AgilizTech harnesses Neo4j technology for safer Social Media experience

Social Media has taken the world by storm, with around 2.3 billion active users. Facebook, the social media giant, alone witnesses a steady traffic of 1.09 billion users every single day! But did you know that out of these, a whopping 83 million are fake profiles?

While some of these fake accounts are used by crafty businesses for their marketing gimmicks, others use them for ‘special’ purposes. Many of us have been contacted through ‘Chats’ and ‘Pokes’ by at least one of these fake strangers. And sometimes these interactions morph into something serious. We are not talking about the social media love affairs that are glamourized by Bollywood. It is time to have a look at the darker side.

The Darker Side of Social Media
In this video, Coby Persin conducts social experiments using fake Facebook accounts on tweens and teenagers. Watch the victims throw caution to the winds, and meet strangers in unsupervised conditions! An instance closer home. A few months ago, Kusum Singal, 30, was found murdered at her flat in Bangalore. The culprit was her social media ‘buddy’, a man she befriended online and invited home. The man visited her, demanded money and when couldn’t have it, killed Kusum and robbed her house.

What is it that makes us believe in total strangers? What makes us invite such dangers into the sanctuary that is our home? A spirit of spontaneity and adventure maybe, which boomerangs on the unsuspecting. Can we do something to filter out this menace that lurks in our social accounts?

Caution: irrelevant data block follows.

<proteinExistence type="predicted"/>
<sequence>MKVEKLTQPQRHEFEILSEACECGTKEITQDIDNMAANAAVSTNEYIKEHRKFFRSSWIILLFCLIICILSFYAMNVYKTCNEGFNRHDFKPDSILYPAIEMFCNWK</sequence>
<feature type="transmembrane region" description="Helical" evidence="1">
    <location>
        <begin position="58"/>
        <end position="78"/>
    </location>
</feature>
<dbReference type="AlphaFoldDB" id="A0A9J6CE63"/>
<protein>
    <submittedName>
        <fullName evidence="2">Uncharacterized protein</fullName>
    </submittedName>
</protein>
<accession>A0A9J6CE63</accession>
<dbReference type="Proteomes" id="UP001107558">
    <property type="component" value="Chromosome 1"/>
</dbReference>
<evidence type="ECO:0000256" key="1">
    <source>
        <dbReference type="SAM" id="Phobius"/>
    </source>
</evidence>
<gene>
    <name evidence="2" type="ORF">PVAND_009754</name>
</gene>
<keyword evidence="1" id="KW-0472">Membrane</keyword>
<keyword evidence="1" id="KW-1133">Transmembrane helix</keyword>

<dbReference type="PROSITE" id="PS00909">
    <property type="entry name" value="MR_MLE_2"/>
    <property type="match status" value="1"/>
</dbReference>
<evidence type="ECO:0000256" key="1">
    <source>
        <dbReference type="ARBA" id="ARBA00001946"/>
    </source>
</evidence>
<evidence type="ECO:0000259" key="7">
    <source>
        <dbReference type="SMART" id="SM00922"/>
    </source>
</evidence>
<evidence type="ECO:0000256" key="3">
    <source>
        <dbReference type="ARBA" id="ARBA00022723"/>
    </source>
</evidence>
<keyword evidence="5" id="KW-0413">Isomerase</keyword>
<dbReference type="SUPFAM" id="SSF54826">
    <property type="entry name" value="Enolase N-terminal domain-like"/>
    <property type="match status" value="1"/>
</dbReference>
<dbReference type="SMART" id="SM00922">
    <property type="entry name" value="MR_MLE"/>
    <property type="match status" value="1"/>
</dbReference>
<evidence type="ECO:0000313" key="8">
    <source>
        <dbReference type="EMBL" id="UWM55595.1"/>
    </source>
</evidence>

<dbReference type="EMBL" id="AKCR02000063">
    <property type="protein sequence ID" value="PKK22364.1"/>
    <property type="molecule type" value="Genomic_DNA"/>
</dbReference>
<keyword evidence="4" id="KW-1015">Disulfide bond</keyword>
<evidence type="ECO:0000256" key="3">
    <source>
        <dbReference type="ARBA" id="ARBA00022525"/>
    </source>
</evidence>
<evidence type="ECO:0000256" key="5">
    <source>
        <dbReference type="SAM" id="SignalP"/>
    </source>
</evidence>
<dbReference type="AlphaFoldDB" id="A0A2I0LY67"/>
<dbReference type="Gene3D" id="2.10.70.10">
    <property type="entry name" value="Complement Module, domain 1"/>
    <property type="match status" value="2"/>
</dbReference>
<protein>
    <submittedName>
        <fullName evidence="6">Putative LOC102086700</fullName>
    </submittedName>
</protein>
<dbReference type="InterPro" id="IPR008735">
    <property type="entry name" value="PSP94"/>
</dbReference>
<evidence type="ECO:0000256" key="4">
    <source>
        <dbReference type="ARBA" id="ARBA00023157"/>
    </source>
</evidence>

The answer is yes.

Predicting Social Personalities
We at AgilizTech proposed a way to sift out the fakes from the genuine. At Neo4j GraphGist’s Winter Challenge, our team (consisting of Shyamraj Sampath and Prabhu Raam) presented a unique resolution, using the Neo4j technology. A solution that allows behavioral pattern analysis of social media accounts. If an account displays suspicious characteristics (as depicted in the picture), it is brought under the scanner.

Identifying Predatory Tendencoes

Source: Creative Commons

Once the analysis is complete, a score is awarded to the profile, thus divulging the ‘friend’s’ real intentions. If the score is high, this fake profile is flagged and the concerned authorities are notified with a request to monitor and take suitable action. The idea received accolades from the panel of judges and was touted as a creative response.
You can learn more about this solution at the GraphGist site. The predatory tendency identification model is an evolving one, and there is definite scope for improvement. As new characteristics are uncovered every day, the model gets strengthened, thus tightening the hold over online predators. We are open to suggestions from the good Samaritans online and value contributions to make social media safer.

While social media gives us some great moments, it is vital to tread with caution. After all, ‘All that glitters is not gold’.

What do you think are some measures that can prevent such social media frauds?  We would like to hear from you in the Comments section.

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